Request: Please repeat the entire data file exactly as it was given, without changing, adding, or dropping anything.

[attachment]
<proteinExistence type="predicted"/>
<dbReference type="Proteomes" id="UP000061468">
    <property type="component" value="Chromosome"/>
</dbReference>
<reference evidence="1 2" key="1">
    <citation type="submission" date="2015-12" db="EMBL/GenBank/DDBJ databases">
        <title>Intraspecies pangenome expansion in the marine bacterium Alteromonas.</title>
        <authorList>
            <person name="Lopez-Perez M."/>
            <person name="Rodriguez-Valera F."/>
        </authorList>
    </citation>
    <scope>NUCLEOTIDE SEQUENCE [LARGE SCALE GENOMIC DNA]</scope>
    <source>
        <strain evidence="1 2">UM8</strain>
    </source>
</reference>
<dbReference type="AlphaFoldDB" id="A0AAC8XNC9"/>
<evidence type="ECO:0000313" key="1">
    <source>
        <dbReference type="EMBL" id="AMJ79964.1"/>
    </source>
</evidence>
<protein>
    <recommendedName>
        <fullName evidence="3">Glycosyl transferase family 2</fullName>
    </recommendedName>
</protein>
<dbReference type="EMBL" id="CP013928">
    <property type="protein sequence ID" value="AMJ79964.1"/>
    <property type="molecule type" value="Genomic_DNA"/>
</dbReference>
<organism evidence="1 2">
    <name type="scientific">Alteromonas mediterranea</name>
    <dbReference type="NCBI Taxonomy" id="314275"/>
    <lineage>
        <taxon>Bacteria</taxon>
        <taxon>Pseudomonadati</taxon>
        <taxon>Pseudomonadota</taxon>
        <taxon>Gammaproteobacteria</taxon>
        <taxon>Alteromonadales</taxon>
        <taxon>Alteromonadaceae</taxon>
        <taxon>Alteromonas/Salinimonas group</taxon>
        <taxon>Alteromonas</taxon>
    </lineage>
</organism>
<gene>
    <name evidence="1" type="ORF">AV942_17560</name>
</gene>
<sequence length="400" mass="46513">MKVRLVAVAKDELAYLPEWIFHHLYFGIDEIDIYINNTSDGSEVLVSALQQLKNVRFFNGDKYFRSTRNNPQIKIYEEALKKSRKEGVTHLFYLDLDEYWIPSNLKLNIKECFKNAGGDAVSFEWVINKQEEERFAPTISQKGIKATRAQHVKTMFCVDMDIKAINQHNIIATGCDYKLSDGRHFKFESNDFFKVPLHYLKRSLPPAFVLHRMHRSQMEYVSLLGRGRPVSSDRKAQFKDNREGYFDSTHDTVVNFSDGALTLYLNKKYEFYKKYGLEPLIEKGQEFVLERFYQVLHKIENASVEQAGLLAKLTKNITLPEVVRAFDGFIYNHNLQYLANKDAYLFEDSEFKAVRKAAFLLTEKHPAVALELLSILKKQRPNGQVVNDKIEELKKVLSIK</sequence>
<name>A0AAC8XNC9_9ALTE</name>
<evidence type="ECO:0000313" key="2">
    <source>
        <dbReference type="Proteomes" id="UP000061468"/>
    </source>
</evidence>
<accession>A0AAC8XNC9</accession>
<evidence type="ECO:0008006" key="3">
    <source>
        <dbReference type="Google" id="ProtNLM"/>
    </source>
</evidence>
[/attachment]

<proteinExistence type="predicted"/>
<dbReference type="Proteomes" id="UP000061468">
    <property type="component" value="Chromosome"/>
</dbReference>
<reference evidence="1 2" key="1">
    <citation type="submission" date="2015-12" db="EMBL/GenBank/DDBJ databases">
        <title>Intraspecies pangenome expansion in the marine bacterium Alteromonas.</title>
        <authorList>
            <person name="Lopez-Perez M."/>
            <person name="Rodriguez-Valera F."/>
        </authorList>
    </citation>
    <scope>NUCLEOTIDE SEQUENCE [LARGE SCALE GENOMIC DNA]</scope>
    <source>
        <strain evidence="1 2">UM8</strain>
    </source>
</reference>
<dbReference type="AlphaFoldDB" id="A0AAC8XNC9"/>
<evidence type="ECO:0000313" key="1">
    <source>
        <dbReference type="EMBL" id="AMJ79964.1"/>
    </source>
</evidence>
<protein>
    <recommendedName>
        <fullName evidence="3">Glycosyl transferase family 2</fullName>
    </recommendedName>
</protein>
<dbReference type="EMBL" id="CP013928">
    <property type="protein sequence ID" value="AMJ79964.1"/>
    <property type="molecule type" value="Genomic_DNA"/>
</dbReference>
<organism evidence="1 2">
    <name type="scientific">Alteromonas mediterranea</name>
    <dbReference type="NCBI Taxonomy" id="314275"/>
    <lineage>
        <taxon>Bacteria</taxon>
        <taxon>Pseudomonadati</taxon>
        <taxon>Pseudomonadota</taxon>
        <taxon>Gammaproteobacteria</taxon>
        <taxon>Alteromonadales</taxon>
        <taxon>Alteromonadaceae</taxon>
        <taxon>Alteromonas/Salinimonas group</taxon>
        <taxon>Alteromonas</taxon>
    </lineage>
</organism>
<gene>
    <name evidence="1" type="ORF">AV942_17560</name>
</gene>
<sequence length="400" mass="46513">MKVRLVAVAKDELAYLPEWIFHHLYFGIDEIDIYINNTSDGSEVLVSALQQLKNVRFFNGDKYFRSTRNNPQIKIYEEALKKSRKEGVTHLFYLDLDEYWIPSNLKLNIKECFKNAGGDAVSFEWVINKQEEERFAPTISQKGIKATRAQHVKTMFCVDMDIKAINQHNIIATGCDYKLSDGRHFKFESNDFFKVPLHYLKRSLPPAFVLHRMHRSQMEYVSLLGRGRPVSSDRKAQFKDNREGYFDSTHDTVVNFSDGALTLYLNKKYEFYKKYGLEPLIEKGQEFVLERFYQVLHKIENASVEQAGLLAKLTKNITLPEVVRAFDGFIYNHNLQYLANKDAYLFEDSEFKAVRKAAFLLTEKHPAVALELLSILKKQRPNGQVVNDKIEELKKVLSIK</sequence>
<name>A0AAC8XNC9_9ALTE</name>
<evidence type="ECO:0000313" key="2">
    <source>
        <dbReference type="Proteomes" id="UP000061468"/>
    </source>
</evidence>
<accession>A0AAC8XNC9</accession>
<evidence type="ECO:0008006" key="3">
    <source>
        <dbReference type="Google" id="ProtNLM"/>
    </source>
</evidence>